At the turning of the tides

With the turning of the seasonal tides I find myself reflecting on fresh starts and new possibilities. Jesus once said, “And no one pours new wine into old wineskins. Otherwise, the wine will burst the skins, and both the wine and the wineskins will be ruined. No, they pour new wine into new wineskins.” New beginnings are important. And it is important to begin with the future in the foreground, not the past.

Praying through the Winter Solstice

A prayer by Harry Martin, which I offer in celebration of the southern winter solstice,

Jesus, Love, we seek your coming.

As your servants we join with all creation

in proclaiming your glory.

The winter barren trees look heavenward,

Anticipating the newness of life,

coming in the springs of your resurrection.

The soaring eagle lifts our hearts,

that with your holy angels,

we can climb the heights of your holy hills.

The whiteness of the fresh snow

refracts the light and beauty

that the call of your holiness brings to us.

Jesus, Love, our Creator King,

we rejoice at your coming,

and yet we sorrow.

Your Holy Word shines upon our path.

And we see…

Lives imprisoned and impoverished

by greed.

Country sides crushed and ravaged by wars

where hate, pride and arrogance reign.

We see waters poisoned by neglect,

Birdsongs of praise stilled

by the corruption of need and want.

Creator King, we weep with the doe

seeking her fawn

crushed by the rush of human traffic.

We sorrow with the unborn child

who will never know,

the beauty of the daybreak.

We weep, coming King,

Because we fail to see and cherish,

the holy beauty and joy

of all life and creation you have made.

The Journey Of The Magi

The Journey Of The Magi
By T S Elliott
A cold coming we had of it,
Just the worst time of the year
For a journey, and such a long journey:
The ways deep and the weather sharp,
The very dead of winter.’
And the camels galled, sorefooted, refractory,
Lying down in the melting snow.
There were times we regretted
The summer palaces on slopes, the terraces,
And the silken girls bringing sherbet.
Then the camel men cursing and grumbling
and running away, and wanting their liquor and women,
And the night-fires going out, and the lack of shelters,
And the cities hostile and the towns unfriendly
And the villages dirty and charging high prices:
A hard time we had of it.
At the end we preferred to travel all night,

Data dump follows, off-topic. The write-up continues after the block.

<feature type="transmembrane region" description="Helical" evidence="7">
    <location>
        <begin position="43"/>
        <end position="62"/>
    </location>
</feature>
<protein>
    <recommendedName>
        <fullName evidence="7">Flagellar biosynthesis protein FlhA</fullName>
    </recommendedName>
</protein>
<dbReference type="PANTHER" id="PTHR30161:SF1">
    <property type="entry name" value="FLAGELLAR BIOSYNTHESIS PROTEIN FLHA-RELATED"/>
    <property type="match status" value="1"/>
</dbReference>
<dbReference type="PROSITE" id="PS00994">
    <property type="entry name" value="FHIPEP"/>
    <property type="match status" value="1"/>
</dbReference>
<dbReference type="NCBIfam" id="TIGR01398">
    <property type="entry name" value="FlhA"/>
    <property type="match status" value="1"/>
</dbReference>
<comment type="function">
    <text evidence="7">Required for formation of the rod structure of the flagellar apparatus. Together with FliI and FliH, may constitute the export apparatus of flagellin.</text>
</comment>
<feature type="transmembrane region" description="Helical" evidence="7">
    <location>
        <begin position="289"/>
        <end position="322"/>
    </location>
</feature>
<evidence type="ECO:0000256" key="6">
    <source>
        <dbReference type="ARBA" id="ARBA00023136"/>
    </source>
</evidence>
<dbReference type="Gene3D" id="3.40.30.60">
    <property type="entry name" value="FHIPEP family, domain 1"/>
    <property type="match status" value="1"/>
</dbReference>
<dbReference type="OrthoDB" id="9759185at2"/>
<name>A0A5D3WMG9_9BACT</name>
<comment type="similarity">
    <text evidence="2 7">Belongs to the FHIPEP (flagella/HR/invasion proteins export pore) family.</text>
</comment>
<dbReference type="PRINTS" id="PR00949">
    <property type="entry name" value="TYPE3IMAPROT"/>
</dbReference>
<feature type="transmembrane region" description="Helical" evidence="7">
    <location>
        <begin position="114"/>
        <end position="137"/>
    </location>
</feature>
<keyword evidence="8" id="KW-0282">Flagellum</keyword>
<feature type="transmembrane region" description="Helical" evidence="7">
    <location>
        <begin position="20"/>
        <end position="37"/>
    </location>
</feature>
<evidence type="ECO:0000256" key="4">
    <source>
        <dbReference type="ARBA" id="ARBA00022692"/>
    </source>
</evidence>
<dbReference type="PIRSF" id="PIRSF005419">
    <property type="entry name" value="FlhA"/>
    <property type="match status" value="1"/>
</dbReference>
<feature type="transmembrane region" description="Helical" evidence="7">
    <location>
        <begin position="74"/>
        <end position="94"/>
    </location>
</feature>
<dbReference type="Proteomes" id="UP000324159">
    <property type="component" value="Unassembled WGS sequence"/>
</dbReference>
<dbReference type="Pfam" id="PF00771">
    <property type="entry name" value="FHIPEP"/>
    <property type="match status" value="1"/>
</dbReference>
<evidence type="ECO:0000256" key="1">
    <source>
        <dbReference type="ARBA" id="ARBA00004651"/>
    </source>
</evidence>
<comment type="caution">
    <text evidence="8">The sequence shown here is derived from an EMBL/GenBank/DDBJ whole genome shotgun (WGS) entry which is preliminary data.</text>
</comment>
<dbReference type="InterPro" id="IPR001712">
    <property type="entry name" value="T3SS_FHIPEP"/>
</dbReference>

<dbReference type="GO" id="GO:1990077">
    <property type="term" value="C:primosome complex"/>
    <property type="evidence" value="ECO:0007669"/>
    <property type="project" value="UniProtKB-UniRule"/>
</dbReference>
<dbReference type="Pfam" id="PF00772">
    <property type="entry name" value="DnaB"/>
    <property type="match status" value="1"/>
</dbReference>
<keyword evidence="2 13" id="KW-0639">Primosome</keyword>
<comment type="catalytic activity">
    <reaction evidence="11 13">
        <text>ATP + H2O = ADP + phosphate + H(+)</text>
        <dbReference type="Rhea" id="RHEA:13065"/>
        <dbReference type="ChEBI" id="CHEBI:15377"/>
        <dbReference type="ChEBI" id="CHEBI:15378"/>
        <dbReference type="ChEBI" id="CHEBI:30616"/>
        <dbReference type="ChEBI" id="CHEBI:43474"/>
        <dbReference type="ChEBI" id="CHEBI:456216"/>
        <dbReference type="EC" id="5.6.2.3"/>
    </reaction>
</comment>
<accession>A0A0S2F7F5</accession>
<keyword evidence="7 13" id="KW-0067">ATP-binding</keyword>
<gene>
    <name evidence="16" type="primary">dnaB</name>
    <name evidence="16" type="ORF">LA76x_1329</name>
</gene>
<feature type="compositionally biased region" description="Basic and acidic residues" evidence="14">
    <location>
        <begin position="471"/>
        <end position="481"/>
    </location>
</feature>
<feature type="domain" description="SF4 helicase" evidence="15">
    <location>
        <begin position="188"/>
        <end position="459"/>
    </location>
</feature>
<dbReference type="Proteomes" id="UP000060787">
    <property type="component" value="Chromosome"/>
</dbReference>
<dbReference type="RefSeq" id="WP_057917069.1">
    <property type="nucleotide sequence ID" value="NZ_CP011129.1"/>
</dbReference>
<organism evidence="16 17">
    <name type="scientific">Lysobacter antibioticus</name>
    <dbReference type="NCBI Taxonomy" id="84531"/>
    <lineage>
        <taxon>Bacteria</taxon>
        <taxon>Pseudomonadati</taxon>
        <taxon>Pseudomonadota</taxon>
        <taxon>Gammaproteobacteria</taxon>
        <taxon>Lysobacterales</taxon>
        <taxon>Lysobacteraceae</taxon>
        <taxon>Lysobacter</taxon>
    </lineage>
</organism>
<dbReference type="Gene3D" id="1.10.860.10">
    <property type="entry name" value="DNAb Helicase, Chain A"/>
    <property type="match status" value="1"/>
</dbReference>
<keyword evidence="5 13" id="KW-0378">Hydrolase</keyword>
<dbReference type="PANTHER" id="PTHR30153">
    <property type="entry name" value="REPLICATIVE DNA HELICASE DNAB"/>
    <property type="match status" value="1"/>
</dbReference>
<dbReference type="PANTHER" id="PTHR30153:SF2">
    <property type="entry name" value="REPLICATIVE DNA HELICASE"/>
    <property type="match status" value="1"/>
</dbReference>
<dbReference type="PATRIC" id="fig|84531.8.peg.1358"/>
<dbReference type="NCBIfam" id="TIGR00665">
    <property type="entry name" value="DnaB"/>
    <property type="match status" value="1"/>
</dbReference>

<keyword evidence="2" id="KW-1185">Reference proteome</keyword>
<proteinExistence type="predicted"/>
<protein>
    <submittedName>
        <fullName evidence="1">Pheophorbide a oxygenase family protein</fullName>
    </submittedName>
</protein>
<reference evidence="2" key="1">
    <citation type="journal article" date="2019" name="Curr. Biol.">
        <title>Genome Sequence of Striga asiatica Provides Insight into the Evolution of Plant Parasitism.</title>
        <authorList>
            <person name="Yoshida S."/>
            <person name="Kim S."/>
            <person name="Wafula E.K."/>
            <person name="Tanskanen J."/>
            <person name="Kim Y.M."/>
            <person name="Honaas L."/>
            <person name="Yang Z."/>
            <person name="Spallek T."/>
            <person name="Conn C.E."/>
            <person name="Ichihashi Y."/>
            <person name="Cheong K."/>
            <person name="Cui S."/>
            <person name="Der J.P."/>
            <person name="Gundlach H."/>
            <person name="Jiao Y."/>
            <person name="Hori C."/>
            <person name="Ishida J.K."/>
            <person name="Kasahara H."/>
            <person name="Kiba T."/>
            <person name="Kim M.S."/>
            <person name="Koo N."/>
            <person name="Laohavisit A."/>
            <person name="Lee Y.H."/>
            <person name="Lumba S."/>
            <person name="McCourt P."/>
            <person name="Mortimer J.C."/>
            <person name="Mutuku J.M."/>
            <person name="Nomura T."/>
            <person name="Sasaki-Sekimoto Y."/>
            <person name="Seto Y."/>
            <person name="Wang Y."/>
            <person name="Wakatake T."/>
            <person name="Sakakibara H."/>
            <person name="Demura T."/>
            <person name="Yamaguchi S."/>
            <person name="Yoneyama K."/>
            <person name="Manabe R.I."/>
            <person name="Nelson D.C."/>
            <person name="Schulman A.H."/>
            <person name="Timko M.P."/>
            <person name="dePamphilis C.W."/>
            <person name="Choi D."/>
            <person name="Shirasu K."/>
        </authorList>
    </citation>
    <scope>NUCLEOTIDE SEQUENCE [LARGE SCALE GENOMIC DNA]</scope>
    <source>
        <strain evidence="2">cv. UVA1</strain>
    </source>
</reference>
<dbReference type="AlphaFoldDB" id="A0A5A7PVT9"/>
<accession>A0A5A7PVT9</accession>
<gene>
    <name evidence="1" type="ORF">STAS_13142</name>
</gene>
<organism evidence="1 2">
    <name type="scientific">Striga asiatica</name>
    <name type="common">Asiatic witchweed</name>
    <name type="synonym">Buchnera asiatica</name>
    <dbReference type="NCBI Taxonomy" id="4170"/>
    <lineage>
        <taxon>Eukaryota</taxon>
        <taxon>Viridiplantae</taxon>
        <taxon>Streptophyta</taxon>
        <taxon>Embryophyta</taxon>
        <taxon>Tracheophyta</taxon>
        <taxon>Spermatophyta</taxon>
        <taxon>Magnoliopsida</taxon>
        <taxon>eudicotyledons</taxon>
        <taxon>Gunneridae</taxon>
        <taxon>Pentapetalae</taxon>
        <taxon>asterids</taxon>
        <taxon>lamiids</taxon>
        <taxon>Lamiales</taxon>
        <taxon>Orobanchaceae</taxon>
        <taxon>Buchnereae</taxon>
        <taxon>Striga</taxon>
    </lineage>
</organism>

Sleeping in snatches,
With the voices singing in our ears, saying
That this was all folly.
Then at dawn we came down to a temperate valley,
Wet, below the snow line, smelling of vegetation;
With a running stream and a water-mill beating the darkness,
And three trees on the low sky,
And an old white horse galloped away in the meadow.
Then we came to a tavern with vine-leaves over the lintel,
Six hands at an open door dicing for pieces of silver,
And feet kicking the empty wine-skins.
But there was no information, and so we continued
And arriving at evening, not a moment too soon
Finding the place; it was (you might say) satisfactory.
All this was a long time ago, I remember,
And I would do it again, but set down
This set down
This: were we led all that way for
Birth or Death? There was a Birth, certainly
We had evidence and no doubt. I had seen birth and death,
But had thought they were different; this Birth was
Hard and bitter agony for us, like Death, our death.
We returned to our places, these Kingdoms,
But no longer at ease here, in the old dispensation,
With an alien people clutching their gods.
I should be glad of another death.

Winter solstice with East Midlands Forest Church

East Midlands Forest Church have graciously allowed me to share these reflections from a Winter Solstice Ceremony they ran some years ago. I am choosing to publish it now in June, as while they are now approaching midsummer in the UK, we are approach midwinter here in Australia so it’s now that it’s more seasonally appropriate for us.
The Solstice is upon us. The sun has ventured down to the lowest point in the sky, bringing with it the shortest day and the longest of nights. It doesn’t get any darker than this. Since the Autumn Equinox back in September when we experienced the vitality and fruitfulness of nature’s finest mast year, the balance of power has been in the grip of the darkness. We have all experienced the chill of the drawing in of the nights and the gloom of the grey and misty morn.
The rhythms of the natural world around us have ebbed, its energy returning to roots and trunks, or towards hibernation for those animals whose bodies observe this pattern of behaviour. Yet other life continues, the evergreen hope of the holly, ivy, pine, fir, cypress, cedar and yew; the sound of geese and other birds who migrate here in search of shelter and food from their harsh homelands. Life goes on, but at a slower pace than before.
In all traditions, it is seen as a time of celebration, and rightly so, for on the Winter Solstice, the light will once more return, bringing along with it the warmth necessary to revive that which is dormant.
In the story of certain traditions it is the time where the Winter Queen reigns, where the fight in the wyld wood between the giants of leaves, the Holly and Oak Kings comes to a head, and the dark Holly King surrenders his crown to the lighter Oak King, to rule once more from now until the Summer Solstice. We are reminded that in the darkness, light has always been present, fighting valiantly, so that even the smallest light can never be fully smothered by darkness, and we know the promised cycle of the seasons will continue as long as the earth endures. Hope remains in that promise, no matter how barren the landscape, the land will be reborn every spring. Some even tell the story of Yule and the birth of the Sun God at this time.